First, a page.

This theorem is known as the Archimedean property of real numbers. It is also sometimes called the axiom of Archimedes, although this name is doubly deceptive: it is neither an axiom (it is rather a consequence of the least upper bound property) nor attributed to Archimedes (in fact, Archimedes credits it to Eudoxus).
Let be a real number, and let . If is empty, let ; note that (otherwise ).
Assume is nonempty. Since has an upper bound, must have a least upper bound; call it . Now consider . Since is the least upper bound, cannot be an upper bound of ; therefore, there exists some such that . Let ; then . But is a natural, so must also be a natural. Since , we know ; since , we know . Thus we have a natural greater than . ∎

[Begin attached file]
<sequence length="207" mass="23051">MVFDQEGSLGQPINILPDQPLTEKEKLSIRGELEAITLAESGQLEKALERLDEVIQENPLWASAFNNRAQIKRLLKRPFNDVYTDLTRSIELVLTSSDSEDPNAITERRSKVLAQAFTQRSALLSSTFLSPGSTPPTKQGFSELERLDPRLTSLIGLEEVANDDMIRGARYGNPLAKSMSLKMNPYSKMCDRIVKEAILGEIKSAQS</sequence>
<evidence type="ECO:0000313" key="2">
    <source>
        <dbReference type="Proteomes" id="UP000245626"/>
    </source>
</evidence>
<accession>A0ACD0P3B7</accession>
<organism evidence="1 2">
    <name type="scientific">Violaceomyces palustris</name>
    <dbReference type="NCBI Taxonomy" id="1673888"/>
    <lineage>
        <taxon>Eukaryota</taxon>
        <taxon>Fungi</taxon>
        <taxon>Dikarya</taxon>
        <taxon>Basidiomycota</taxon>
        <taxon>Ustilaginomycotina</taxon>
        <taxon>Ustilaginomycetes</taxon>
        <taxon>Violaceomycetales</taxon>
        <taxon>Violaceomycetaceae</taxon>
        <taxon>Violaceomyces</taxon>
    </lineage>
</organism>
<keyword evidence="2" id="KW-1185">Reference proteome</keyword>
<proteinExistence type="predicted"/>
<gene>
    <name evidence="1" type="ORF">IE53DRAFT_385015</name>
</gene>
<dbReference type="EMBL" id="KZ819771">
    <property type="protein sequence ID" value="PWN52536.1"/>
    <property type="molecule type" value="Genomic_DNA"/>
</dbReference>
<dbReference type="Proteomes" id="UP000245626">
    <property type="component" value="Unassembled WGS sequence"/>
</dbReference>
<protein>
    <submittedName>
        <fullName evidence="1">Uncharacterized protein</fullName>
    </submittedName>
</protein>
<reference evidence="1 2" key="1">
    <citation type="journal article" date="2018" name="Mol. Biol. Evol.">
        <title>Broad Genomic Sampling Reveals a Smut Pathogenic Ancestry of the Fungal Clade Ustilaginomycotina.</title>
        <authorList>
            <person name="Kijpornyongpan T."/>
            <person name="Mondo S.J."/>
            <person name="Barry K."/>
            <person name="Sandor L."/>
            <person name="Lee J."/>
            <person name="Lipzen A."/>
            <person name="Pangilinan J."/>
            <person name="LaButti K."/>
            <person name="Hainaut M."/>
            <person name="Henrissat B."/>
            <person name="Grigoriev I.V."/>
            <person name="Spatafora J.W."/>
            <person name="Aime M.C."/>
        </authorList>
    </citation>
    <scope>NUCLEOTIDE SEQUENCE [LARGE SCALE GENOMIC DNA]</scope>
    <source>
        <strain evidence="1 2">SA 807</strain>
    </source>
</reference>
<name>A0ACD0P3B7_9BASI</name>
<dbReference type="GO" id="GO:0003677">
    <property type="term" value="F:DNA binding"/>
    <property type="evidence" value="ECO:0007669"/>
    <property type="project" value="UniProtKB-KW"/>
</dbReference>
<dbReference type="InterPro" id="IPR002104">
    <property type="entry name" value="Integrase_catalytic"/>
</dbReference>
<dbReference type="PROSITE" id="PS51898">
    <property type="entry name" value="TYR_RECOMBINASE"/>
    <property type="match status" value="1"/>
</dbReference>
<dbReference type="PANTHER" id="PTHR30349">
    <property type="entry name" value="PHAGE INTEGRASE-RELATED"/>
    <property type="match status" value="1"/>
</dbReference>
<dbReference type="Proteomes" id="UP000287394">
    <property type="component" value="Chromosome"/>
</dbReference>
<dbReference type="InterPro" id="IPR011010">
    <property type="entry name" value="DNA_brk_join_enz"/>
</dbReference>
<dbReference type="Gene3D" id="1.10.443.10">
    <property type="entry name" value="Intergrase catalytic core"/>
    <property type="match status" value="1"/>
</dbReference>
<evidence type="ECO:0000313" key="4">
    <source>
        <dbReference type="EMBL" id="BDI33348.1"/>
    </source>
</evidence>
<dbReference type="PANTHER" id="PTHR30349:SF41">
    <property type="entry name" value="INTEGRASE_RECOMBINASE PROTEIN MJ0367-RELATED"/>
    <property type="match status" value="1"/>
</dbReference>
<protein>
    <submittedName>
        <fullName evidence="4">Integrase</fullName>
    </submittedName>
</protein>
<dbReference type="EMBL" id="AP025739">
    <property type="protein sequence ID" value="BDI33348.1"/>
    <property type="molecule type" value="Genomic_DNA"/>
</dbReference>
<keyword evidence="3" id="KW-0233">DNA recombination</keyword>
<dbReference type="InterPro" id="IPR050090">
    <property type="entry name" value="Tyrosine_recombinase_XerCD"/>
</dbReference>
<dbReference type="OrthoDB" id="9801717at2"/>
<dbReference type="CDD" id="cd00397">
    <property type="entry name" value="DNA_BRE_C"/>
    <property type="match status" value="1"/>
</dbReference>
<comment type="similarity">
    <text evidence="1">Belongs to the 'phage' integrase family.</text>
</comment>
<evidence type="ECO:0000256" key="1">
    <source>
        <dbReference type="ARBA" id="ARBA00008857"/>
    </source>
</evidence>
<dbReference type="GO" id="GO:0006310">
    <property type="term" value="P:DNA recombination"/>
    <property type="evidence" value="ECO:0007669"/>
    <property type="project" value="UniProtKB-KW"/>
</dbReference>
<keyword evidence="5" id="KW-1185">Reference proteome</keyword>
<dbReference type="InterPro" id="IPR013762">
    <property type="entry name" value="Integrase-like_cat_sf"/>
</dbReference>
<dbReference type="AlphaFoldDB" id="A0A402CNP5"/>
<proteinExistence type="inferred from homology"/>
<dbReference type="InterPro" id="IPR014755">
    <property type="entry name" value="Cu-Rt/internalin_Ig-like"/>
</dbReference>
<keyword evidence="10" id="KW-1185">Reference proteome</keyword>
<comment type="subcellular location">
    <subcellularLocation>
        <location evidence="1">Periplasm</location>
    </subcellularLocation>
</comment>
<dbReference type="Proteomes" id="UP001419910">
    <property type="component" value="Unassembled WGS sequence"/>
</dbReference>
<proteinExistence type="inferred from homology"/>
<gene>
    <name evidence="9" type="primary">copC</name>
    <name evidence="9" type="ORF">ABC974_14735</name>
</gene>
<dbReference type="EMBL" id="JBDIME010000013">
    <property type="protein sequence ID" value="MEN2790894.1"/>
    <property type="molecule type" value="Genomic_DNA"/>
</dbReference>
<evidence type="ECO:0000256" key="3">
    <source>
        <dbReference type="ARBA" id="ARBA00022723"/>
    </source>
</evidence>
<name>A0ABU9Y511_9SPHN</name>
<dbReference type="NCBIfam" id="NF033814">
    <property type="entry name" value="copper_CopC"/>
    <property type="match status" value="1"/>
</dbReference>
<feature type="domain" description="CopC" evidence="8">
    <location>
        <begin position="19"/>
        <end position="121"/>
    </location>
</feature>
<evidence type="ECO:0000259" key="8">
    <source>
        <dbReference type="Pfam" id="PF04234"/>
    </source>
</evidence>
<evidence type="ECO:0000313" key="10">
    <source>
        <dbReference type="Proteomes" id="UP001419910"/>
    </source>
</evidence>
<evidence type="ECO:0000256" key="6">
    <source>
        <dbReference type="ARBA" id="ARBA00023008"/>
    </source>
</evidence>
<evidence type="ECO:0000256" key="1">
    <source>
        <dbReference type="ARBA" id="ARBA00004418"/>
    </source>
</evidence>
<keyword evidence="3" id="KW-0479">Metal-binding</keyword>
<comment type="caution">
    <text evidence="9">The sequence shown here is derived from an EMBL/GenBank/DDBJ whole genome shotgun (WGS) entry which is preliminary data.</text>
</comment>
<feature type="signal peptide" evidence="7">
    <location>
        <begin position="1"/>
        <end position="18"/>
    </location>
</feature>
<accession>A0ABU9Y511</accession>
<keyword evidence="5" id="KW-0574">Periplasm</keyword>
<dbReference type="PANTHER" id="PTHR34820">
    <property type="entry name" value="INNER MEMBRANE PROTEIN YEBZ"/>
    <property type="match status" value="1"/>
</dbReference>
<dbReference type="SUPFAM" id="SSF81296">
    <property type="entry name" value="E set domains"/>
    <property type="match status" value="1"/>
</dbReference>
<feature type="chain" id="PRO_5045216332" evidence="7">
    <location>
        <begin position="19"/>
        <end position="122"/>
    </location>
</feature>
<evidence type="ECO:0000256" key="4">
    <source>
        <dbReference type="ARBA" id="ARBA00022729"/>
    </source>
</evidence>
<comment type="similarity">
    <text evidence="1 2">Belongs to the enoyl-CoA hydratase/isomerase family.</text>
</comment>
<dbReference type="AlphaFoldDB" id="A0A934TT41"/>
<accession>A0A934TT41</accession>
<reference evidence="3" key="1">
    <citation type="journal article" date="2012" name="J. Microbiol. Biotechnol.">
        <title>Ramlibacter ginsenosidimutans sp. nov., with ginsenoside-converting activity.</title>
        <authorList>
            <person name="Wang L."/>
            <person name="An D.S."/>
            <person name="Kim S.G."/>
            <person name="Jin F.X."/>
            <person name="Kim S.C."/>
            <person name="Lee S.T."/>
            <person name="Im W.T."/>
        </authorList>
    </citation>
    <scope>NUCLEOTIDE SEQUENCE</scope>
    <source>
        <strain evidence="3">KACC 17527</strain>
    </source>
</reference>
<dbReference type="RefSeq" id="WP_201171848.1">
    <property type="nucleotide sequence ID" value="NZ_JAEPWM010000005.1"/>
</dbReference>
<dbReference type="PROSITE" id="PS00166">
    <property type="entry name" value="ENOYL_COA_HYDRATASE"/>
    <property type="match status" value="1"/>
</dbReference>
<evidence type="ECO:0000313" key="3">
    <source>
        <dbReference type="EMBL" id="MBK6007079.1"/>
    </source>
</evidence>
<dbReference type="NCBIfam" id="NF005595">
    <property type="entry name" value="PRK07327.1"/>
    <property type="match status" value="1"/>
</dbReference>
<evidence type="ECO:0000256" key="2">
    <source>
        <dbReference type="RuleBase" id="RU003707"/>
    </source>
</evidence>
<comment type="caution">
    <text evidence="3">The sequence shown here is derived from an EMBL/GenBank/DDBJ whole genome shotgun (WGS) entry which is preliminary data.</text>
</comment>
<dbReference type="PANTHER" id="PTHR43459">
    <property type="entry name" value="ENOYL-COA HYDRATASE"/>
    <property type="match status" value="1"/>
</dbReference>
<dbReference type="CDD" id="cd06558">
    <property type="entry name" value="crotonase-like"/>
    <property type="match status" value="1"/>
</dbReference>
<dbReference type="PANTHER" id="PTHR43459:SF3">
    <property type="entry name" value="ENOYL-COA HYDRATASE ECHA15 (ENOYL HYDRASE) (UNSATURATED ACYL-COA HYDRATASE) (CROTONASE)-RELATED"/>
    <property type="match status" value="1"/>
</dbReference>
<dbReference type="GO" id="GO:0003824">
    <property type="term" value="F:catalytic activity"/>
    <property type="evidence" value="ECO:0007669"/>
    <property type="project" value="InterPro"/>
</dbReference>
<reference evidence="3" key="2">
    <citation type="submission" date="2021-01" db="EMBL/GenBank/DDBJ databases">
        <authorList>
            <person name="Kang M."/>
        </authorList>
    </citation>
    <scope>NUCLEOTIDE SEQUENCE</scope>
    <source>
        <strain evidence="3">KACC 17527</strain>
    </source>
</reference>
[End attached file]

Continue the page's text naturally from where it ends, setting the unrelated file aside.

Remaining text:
If and are real numbers with , there exists a natural such that .
Since and are reals, and , is a real. By the Archimedean property, we can choose an such that . Then . ∎
If is a real number greater than , there exists a natural such that .
Using Corollary 1, choose satisfying . Then . ∎
If and are real numbers with , there exists a rational number such that .
First examine the case where . Using Corollary 2, find a natural satisfying . Let . By Corollary 1 is non-empty, so let be the least element of and let . Then . Furthermore, since , we have ; and . Thus satisfies .
Now examine the case where . Take .
Finally consider the case where . Using the first case, let be a rational satisfying . Then let . ∎
|Date of creation||2013-03-22 13:00:47|
|Last modified on||2013-03-22 13:00:47|
|Last modified by||Daume (40)|
|Synonym||axiom of Archimedes|